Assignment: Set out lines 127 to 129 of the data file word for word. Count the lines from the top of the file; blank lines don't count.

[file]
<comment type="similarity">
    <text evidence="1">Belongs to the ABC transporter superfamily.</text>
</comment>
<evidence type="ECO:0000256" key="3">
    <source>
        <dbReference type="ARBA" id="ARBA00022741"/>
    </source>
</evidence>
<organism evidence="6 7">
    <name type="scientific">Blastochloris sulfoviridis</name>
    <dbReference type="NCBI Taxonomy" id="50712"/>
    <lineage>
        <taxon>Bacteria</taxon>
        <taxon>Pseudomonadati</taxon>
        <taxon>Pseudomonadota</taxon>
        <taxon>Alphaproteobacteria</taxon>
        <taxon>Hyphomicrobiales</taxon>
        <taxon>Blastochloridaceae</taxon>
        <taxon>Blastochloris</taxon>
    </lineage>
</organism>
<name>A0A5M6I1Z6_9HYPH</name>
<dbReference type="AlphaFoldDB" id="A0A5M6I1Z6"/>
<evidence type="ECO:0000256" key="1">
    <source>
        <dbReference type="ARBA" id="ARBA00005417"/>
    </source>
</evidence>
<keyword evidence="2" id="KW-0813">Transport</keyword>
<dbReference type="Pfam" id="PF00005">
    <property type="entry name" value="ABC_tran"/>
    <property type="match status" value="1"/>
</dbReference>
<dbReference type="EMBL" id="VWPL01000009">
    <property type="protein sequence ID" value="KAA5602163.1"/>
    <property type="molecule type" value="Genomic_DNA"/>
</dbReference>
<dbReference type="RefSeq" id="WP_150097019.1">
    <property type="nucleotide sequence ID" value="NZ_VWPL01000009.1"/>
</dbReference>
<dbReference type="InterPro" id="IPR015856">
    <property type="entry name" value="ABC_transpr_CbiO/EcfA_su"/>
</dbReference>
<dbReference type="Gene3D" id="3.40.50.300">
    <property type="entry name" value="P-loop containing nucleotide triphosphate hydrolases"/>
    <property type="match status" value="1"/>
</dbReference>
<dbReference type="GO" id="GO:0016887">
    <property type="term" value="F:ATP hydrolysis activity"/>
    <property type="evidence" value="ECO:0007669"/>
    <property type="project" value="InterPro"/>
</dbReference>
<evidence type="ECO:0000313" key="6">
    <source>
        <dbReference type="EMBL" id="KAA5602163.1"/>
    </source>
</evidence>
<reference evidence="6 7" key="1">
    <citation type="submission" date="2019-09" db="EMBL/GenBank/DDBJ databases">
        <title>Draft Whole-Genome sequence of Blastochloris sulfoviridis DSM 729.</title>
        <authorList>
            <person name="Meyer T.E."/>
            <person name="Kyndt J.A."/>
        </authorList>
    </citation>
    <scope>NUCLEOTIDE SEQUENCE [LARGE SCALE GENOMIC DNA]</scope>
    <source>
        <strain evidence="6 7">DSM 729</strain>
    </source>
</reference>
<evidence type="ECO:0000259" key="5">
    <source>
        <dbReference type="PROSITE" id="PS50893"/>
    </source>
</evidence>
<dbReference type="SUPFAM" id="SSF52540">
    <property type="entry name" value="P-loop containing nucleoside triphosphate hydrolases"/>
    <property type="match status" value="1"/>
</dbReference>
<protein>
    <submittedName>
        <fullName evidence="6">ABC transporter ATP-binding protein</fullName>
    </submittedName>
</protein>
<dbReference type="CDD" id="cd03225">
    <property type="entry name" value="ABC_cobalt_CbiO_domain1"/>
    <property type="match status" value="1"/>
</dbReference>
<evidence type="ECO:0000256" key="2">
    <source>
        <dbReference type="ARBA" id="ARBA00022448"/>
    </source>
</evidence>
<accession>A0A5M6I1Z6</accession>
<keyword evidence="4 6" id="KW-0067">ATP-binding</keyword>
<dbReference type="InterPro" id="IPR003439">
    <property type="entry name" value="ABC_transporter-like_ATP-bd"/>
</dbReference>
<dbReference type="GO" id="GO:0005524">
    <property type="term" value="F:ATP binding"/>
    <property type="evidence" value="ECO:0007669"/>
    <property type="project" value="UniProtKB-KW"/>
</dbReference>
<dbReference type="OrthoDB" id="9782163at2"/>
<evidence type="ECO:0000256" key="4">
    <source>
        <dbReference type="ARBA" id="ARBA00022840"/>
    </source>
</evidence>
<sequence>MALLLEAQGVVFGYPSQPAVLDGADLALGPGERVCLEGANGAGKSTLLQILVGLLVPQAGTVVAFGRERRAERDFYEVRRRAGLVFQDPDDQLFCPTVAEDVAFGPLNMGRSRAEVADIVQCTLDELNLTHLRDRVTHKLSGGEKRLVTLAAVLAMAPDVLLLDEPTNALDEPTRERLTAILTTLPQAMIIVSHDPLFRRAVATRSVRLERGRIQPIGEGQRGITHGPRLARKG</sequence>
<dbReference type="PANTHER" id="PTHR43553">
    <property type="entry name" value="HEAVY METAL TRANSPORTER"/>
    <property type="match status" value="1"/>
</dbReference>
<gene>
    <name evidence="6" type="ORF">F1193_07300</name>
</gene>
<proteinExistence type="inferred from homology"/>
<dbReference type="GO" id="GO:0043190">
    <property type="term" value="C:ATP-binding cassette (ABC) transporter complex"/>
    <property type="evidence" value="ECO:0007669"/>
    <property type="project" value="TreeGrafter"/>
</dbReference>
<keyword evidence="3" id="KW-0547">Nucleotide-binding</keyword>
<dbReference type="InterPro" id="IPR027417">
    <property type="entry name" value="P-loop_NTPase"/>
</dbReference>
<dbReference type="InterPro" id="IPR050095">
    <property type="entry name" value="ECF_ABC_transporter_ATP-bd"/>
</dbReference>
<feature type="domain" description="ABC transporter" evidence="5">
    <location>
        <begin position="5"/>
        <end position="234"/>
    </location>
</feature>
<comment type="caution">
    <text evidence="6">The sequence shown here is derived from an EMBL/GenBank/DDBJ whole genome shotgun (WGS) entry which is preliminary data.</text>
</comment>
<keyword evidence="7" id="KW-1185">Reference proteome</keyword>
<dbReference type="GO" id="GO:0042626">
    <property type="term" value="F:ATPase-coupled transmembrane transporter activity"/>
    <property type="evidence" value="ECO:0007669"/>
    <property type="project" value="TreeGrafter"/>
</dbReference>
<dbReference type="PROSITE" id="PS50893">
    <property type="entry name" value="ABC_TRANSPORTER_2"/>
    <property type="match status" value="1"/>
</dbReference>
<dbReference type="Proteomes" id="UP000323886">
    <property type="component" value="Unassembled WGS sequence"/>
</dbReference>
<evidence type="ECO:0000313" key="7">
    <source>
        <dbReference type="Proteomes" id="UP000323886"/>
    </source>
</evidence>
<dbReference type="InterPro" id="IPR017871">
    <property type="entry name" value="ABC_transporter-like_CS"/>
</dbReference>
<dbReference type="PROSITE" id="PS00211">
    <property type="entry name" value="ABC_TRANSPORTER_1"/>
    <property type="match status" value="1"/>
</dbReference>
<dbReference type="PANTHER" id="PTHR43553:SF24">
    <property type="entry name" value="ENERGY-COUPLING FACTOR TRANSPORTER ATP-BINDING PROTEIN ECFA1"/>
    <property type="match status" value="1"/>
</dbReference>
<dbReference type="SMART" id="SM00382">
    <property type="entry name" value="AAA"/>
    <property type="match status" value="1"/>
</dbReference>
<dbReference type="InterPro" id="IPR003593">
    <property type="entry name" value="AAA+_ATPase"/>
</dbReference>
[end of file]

</dbReference>
<dbReference type="InterPro" id="IPR050095">
    <property type="entry name" value="ECF_ABC_transporter_ATP-bd"/>